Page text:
A new study led by professor Anil Aswani of the Industrial Engineering & Operations Research Department (IEOR) in the College of Engineering at UC Berkeley has revealed that what we’ve seen as exciting advances in artificial intelligence may be just the opposite.
He and his team discovered that the advances open the door for more and new threats to the privacy of health data. In the midst of current AI developments, current laws and regulations are no longer enough to keep our health statuses private. You can view all of their research on JAMA Network Open.
Aswani’s study, partially funded by UC Berkeley’s Center for Long-Term Cybersecurity, proved that artificial intelligence can identify individuals through tracking and learning daily patterns in step data (like that collected by activity trackers, smartwatches, and smartphones) and then correlating it to demographic data.
After gathering two years’ worth of data encompassing over 15,000 Americans, he concluded that the privacy standards associated with 1996’s HIPAA (Health Insurance Portability and Accountability Act) legislation require dire change.
We Need to Look at That
“We wanted to use NHANES (the National Health and Nutrition Examination Survey) to look at privacy questions because this data is representative of the diverse population in the U.S.,” Aswani says.
“The results point out a major problem. If you strip all the identifying information, it doesn’t protect you as much as you’d think. Someone else can come back and put it all back together if they have the right kind of information.”
“In principle, you could imagine Facebook gathering step data from the app on your smartphone, then buying health care data from another company and matching the two,” he explains. “Now they would have health care data that’s matched to names, and they could either start selling advertising based on that or they could sell the data to others.”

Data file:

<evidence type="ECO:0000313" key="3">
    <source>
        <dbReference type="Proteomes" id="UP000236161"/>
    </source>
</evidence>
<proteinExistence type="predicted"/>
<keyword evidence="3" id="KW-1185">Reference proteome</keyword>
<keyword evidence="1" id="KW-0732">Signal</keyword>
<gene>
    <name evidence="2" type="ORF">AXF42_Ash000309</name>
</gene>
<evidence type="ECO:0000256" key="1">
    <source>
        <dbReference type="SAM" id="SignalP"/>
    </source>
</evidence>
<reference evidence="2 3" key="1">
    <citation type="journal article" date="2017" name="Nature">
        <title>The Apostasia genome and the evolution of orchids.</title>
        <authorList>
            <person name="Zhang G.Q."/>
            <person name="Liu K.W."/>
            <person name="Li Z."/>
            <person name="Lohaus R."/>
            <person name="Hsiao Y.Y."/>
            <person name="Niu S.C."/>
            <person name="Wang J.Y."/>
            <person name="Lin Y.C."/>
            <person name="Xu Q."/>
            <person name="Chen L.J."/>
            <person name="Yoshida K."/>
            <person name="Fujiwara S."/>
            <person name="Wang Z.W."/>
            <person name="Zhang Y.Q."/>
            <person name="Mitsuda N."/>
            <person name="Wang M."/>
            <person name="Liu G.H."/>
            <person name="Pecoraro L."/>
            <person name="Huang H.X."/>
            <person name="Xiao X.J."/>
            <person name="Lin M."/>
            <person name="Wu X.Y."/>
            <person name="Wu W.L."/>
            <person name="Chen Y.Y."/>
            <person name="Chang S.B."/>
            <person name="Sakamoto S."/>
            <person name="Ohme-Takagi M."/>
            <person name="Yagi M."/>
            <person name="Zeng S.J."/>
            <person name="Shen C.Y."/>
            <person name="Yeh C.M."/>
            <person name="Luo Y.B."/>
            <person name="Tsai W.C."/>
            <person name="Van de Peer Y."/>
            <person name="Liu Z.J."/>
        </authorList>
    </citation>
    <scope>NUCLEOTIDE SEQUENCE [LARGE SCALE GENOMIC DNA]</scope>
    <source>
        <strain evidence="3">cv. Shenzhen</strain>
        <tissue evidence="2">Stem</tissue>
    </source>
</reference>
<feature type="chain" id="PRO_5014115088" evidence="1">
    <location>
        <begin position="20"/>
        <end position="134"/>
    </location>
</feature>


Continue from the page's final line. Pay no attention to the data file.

The problem is not with the advancements and devices themselves but with how one can misuse these devices for their own personal gain.
“I’m not saying we should abandon these devices,” he says. “But we need to be very careful about how we are using this data. We need to protect the information. If we can do that, it’s a net positive.”
From this study covering step data, Aswani suggests that more than just the specific area of research could be affected. “HIPAA regulations make your health care private, but they don’t cover as much as you think,” he says.
“Many groups, like tech companies, are not covered by HIPAA, and only very specific pieces of information are not allowed to be shared by current HIPAA rules. There are companies buying health data. It’s supposed to be anonymous data, but their whole business model is to find a way to attach names to this data and sell it.”
As AI advance, information is easier to retrieve, and employers, mortgage lenders, credit card companies, and others could begin to use it in illegal and unethical ways.
“Ideally, what I’d like to see from this are new regulations or rules that protect health data,” he says. “But there is actually a big push to even weaken the regulations right now. For instance, the rule-making group for HIPAA has requested comments on increasing data sharing.
The risk is that if people are not aware of what’s happening, the rules we have will be weakened. And the fact is the risks of us losing control of our privacy when it comes to health care are actually increasing and not decreasing.”